Author(s): Michele Steinberg. Published on May 1, 2019.

Letter from Paradise

A trip to the communities devastated by last fall’s Camp Fire offers a reminder of nature’s potentially lethal bite—and why we need to protect ourselves

An often-photographed sign in Colorado’s Rocky Mountain National Park reads “Mountains Don’t Care.” It warns hikers of “precipitous cliffs, glaciers, and steep snow chutes” and describes how weather conditions can quickly deteriorate. No matter how much hikers may love nature, the sign is a reminder that nature doesn’t love them back.

The same can be said of wildfire.

I thought of this recently as I traveled to Butte County, California, at the invitation of the Western Fire Chiefs Association to witness the aftermath of last fall’s Camp Fire, the most destructive wildfire in US history. I was part of a group of fire professionals that visited the towns of Paradise and Magalia, once-idyllic communities that had been reduced to twisted piles of metal, rubble, and ash.

Our guide was David Hawks, Butte County’s fire chief and a CAL FIRE unit chief. Hawks’ tour included a high ridge where expensive, beautiful houses once stood, commanding stunning views. Now only the chimneys remained, along with decorative concrete benches and birdbaths in the scorched back yards. In a more modest subdivision, burned-out cars dotted the landscape; even months after the fire, the stench of melted metal and plastics made my throat sore. The destruction went on for miles.

Hawks, who grew up in Paradise and still lives there near his parents, described a chaotic and terrifying early morning mass evacuation when the fire hit. His parents, who both survived unharmed, fled in separate vehicles; his mother’s journey to escape took more than three hours on the clogged roads. Like many others, they returned later to find their family home destroyed. Many fared worse. In all, 85 people died in the fire, most inside or immediately outside their homes, or in vehicles that never made it to the main road out of town.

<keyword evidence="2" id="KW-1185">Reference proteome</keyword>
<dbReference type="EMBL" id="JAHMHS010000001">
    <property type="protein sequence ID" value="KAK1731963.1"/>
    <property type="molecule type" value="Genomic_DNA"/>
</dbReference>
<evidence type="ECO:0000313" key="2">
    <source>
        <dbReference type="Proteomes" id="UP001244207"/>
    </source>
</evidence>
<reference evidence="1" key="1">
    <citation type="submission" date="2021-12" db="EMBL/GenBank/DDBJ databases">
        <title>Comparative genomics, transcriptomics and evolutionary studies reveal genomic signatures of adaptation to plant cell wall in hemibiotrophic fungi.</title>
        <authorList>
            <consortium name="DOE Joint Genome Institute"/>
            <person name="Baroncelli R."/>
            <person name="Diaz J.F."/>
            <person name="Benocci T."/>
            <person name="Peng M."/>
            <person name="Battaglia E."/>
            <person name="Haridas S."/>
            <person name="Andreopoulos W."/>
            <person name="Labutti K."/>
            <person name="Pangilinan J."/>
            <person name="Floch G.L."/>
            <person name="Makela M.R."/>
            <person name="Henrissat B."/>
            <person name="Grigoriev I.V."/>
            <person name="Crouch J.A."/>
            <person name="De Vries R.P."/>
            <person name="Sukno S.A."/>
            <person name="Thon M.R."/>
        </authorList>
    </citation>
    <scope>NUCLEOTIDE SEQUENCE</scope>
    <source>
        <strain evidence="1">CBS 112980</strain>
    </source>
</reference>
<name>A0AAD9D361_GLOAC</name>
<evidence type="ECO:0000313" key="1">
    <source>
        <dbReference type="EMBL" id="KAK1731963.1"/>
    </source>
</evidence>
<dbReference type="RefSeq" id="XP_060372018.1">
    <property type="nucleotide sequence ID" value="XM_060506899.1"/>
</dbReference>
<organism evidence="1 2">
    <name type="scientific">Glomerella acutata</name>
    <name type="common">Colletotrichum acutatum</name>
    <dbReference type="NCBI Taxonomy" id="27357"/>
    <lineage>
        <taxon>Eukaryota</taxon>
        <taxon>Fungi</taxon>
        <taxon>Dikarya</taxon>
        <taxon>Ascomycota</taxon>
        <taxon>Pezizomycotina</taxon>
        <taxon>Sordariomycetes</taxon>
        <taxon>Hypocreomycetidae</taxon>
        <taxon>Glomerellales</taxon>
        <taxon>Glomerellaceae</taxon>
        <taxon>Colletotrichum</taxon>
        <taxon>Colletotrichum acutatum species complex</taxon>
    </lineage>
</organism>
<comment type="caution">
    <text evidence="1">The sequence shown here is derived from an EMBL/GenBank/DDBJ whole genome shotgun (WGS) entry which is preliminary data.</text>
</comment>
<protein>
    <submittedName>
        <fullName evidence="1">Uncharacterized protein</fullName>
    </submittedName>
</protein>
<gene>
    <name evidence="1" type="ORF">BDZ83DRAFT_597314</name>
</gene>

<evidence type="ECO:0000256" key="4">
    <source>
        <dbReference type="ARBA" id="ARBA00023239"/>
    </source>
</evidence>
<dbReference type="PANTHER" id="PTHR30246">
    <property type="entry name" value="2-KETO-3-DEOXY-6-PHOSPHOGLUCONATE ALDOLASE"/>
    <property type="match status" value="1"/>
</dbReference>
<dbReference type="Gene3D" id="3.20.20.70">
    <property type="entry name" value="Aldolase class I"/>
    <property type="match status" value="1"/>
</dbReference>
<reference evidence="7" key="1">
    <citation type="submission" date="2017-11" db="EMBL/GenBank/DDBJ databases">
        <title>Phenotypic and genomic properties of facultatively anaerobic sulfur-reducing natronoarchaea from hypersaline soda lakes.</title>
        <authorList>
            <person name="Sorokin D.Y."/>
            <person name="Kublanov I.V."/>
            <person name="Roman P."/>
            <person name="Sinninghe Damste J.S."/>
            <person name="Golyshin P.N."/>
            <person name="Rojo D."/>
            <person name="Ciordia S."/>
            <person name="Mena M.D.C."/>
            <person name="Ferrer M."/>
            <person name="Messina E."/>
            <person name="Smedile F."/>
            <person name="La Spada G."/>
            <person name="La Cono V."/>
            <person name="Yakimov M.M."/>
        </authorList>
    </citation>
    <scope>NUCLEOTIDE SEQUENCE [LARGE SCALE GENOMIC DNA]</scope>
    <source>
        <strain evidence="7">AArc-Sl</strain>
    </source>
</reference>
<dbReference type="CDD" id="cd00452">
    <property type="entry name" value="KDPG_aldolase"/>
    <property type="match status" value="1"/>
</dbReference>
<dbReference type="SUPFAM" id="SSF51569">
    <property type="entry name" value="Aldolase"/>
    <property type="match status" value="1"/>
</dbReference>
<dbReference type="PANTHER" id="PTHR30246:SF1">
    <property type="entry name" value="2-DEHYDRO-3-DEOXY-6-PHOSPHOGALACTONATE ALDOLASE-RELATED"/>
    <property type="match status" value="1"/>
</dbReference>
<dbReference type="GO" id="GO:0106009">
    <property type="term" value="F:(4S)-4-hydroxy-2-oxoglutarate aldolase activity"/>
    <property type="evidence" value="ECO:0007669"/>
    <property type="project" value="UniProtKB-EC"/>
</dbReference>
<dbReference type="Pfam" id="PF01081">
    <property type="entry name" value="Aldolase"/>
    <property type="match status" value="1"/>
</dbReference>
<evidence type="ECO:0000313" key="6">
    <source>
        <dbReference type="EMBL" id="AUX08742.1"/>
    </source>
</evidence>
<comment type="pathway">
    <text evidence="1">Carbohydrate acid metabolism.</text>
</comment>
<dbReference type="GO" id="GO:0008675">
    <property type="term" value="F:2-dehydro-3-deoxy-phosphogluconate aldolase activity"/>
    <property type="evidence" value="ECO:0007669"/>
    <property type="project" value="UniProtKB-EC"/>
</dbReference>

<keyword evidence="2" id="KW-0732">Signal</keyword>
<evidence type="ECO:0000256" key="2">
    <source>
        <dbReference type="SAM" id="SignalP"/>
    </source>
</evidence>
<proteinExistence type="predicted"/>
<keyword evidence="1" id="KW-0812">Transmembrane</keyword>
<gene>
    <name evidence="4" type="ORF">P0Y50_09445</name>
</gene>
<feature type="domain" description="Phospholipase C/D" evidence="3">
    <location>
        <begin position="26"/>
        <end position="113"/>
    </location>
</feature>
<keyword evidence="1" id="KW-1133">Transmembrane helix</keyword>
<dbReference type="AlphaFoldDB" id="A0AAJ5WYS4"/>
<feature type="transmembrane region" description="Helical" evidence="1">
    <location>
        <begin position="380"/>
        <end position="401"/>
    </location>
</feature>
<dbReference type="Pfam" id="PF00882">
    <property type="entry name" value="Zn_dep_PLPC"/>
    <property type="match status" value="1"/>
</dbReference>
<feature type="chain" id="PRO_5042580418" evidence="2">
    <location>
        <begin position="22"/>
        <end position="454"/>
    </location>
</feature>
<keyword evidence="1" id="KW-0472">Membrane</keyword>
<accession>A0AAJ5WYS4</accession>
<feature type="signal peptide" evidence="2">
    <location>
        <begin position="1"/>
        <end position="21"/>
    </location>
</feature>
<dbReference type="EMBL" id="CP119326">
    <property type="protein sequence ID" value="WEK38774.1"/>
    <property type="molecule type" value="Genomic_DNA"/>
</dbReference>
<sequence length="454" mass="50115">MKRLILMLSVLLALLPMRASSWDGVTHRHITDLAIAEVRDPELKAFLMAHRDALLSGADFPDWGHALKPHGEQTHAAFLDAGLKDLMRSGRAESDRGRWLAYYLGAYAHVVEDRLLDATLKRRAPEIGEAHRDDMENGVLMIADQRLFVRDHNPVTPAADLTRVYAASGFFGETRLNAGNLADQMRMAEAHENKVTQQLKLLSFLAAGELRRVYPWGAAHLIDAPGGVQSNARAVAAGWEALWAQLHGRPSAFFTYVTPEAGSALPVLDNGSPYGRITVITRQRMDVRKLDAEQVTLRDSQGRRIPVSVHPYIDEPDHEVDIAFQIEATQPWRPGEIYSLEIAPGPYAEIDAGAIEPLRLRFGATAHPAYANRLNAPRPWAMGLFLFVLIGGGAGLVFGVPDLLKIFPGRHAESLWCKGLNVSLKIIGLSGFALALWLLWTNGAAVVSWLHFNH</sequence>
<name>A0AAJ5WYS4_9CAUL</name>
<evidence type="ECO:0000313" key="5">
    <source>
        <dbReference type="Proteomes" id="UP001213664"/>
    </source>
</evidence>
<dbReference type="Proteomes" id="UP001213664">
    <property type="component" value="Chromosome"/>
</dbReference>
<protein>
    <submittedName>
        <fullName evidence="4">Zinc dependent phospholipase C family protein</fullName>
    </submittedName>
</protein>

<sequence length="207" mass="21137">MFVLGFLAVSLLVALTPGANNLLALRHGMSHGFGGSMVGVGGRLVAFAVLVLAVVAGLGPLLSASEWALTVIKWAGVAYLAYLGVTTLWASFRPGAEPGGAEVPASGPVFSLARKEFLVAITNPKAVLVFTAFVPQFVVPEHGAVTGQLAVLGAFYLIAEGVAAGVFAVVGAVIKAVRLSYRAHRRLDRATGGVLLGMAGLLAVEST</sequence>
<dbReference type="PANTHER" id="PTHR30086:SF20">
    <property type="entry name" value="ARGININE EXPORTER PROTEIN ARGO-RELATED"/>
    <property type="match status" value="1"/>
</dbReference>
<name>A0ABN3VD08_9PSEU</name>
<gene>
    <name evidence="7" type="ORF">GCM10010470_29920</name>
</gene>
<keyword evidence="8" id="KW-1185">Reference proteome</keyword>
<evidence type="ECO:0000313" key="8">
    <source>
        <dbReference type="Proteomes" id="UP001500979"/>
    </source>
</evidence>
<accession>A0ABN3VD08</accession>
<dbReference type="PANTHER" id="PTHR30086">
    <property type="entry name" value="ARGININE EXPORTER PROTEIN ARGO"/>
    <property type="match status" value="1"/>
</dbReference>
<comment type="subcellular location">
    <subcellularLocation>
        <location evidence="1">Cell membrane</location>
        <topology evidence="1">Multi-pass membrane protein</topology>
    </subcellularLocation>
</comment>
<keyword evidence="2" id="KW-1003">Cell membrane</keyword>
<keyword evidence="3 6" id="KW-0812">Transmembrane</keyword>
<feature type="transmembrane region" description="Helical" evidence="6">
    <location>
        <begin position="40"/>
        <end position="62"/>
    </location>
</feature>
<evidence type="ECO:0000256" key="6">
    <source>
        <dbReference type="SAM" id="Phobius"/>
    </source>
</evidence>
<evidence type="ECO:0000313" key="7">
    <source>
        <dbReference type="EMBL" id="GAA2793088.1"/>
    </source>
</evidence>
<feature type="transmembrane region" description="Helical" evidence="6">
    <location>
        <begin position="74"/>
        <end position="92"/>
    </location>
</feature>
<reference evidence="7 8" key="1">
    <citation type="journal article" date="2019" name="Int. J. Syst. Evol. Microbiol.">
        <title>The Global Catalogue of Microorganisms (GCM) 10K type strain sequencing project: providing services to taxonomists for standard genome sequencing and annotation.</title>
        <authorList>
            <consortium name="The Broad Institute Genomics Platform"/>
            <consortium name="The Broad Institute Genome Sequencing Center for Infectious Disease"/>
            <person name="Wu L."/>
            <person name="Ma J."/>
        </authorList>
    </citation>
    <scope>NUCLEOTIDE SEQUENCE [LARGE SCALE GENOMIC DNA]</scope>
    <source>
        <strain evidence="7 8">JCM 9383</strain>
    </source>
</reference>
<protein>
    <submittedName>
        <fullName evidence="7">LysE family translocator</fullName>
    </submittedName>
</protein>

What we witnessed and heard was heartbreaking, but not unfamiliar. Paradise and Magalia are among hundreds of communities across the country that have been traumatized by wildfire in recent years. What many of these places have in common is a legacy of homes and infrastructure developed and built without taking wildfire hazards into account, despite the inherent danger.

During the Camp Fire, high winds sent blizzards of embers miles ahead into towns and subdivisions, where homes and businesses provided ample fuel for the fire. But not everything was equally vulnerable. In Magalia, tall pine trees, barely scorched by the fire, stood directly beside rows of incinerated homes, many of which had been dusted with combustible dry pine needles. The houses were easier targets for the embers than the trees; once ignited, fire spread horizontally from one structure to the next. Nearly 19,000 structures were destroyed.

Wildfire experts know that it is possible right now to build and prepare homes in a way that makes them nearly ignition-resistant. As I looked at the destruction before me, I wondered what would have remained if those steps had been taken.

Our desire to live in or near nature is understandable, and as we continue to develop the wildland, these strategies will only gain importance. But as environmental historian William Cronon once wrote, “The unexpected consequences of living next door to a nature that is far less under control than it appears prove to be myriad.” For Paradise, Magalia, and many other towns, the harsh reality of fire in nature is now obvious. It’s up to our society to care enough about balancing that love of nature with the safety and security of our fellow humans in our decision making when lives and futures are at stake. Nature doesn’t love us. It’s up to us to protect ourselves.

MICHELE STEINBERG is director of the wildfire division at NFPA. Top Illustration: Michael Hoeweler